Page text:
Dialectical Behavioral Therapy

A Very Brief Overview of DBT Therapy

Dialectical behavioral therapy (DBT) is a type of cognitive behavioral therapy (CBT) and, like CBT, DBT is an evidenced-based therapy. This means that it has been subjected to research and found to be effective for some mental health issues, including depression, suicidal thoughts and self-harming, substance abuse, borderline personality disorder and post-traumatic stress disorder (PTSD). The goal of DBT is to teach people healthy ways to cope with stress and to regulate their emotions to prevent undesirable reactions.

The dialectical behavioral therapists at Aspen Valley Wellness have received advanced training in this treatment. During individual and group DBT counseling sessions, our professional therapists help clients develop an understanding of DBT and master its concepts and skills. Depending on the client’s treatment goals, DBT may be used by itself or combined with other therapies.  

Dialectical Behavioral Therapy (DBT) in Orem, Utah

Please understand that DBT in a group setting is not for everyone. Established clients of Aspen Valley Wellness must be referred by their current therapist, while new clients should schedule an intake appointment with one of our DBT therapists before attending DBT group.

What we offer is not a complete DBT program, but rather a good program for individuals who need to brush up on their skills and those who wish to add emotional regulation skills to their mental health toolbox.

More About Dialectical Behavioral Therapy *

What does “dialectical” mean? Dialectical is a word that denotes an integration of opposing forces. Things that seem to be opposites yet are both true are dialectics. In other words, dialectics is a balancing of ideas such as others and self, winning and losing, and giving and getting.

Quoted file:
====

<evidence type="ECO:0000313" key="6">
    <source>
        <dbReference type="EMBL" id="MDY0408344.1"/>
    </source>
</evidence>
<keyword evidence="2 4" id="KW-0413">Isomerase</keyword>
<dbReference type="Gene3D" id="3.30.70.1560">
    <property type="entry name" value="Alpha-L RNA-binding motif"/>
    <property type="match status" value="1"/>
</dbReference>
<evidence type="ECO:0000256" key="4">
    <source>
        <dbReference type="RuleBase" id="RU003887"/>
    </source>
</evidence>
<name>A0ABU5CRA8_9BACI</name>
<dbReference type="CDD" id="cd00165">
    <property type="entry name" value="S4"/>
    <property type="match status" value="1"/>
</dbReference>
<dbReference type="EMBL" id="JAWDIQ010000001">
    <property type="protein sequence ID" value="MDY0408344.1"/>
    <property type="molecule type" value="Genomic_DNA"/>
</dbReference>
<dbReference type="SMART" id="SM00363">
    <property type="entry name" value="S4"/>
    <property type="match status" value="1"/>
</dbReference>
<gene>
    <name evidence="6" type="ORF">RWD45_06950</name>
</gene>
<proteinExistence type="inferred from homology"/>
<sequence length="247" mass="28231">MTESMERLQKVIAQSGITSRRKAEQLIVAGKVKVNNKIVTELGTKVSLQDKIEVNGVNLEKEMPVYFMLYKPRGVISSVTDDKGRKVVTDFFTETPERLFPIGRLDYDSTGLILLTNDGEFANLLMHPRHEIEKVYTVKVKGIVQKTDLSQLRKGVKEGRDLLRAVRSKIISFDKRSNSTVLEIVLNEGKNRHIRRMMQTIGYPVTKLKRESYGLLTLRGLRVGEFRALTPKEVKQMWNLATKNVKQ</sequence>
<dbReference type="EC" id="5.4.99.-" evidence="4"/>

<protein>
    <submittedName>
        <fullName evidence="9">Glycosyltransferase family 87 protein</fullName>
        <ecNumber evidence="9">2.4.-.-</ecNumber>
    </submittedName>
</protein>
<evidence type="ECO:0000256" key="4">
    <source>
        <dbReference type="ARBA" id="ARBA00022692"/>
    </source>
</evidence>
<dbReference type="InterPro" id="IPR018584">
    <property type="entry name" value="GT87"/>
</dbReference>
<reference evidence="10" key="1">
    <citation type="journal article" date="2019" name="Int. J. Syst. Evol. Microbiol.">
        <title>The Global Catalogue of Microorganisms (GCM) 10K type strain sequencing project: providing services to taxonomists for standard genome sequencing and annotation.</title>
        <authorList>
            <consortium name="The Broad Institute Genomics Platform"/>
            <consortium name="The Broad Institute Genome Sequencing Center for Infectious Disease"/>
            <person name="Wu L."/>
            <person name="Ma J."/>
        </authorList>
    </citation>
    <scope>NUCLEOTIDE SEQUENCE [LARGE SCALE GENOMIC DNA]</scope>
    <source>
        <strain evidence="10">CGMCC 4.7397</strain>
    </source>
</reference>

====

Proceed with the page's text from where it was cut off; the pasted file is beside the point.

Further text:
In DBT therapy, the ideas of acceptance and change are the opposites that require balancing. The DBT therapist strikes a balance between acceptance of the client and acknowledgement that the client needs to change to reach his or her goals. Skills and strategies are taught to help the client achieve harmony between acceptance and change.

DBT utilizes four skills modules: two sets of acceptance-oriented skills (mindfulness and distress tolerance) and two sets of change-oriented skills (emotion regulation and interpersonal effectiveness).

Acceptance-oriented skills:

  • Mindfulness means being fully present in the moment, allowing the individual to stay in balance, remain nonjudgmental and act effectively.
  • Distress tolerance means accepting pain — not changing it — in difficult situations, so the client learns to handle stress and crises in smarter ways.

Change-oriented skills:

  • Emotional regulation refers to changing some emotions so that the individual learns impulse control. It involves tolerating and coping with emotions, impulses and cravings without automatically acting on them.
  • Interpersonal effectiveness teaches the client how to ask for things or say no while keeping his or her self-respect and relationships with others intact. It is a balancing act among commitment to relationships, devotion to self and the ability to communicate effectively.

* Source: http://ictutah.org/dialecticalbehaviortherapy.html

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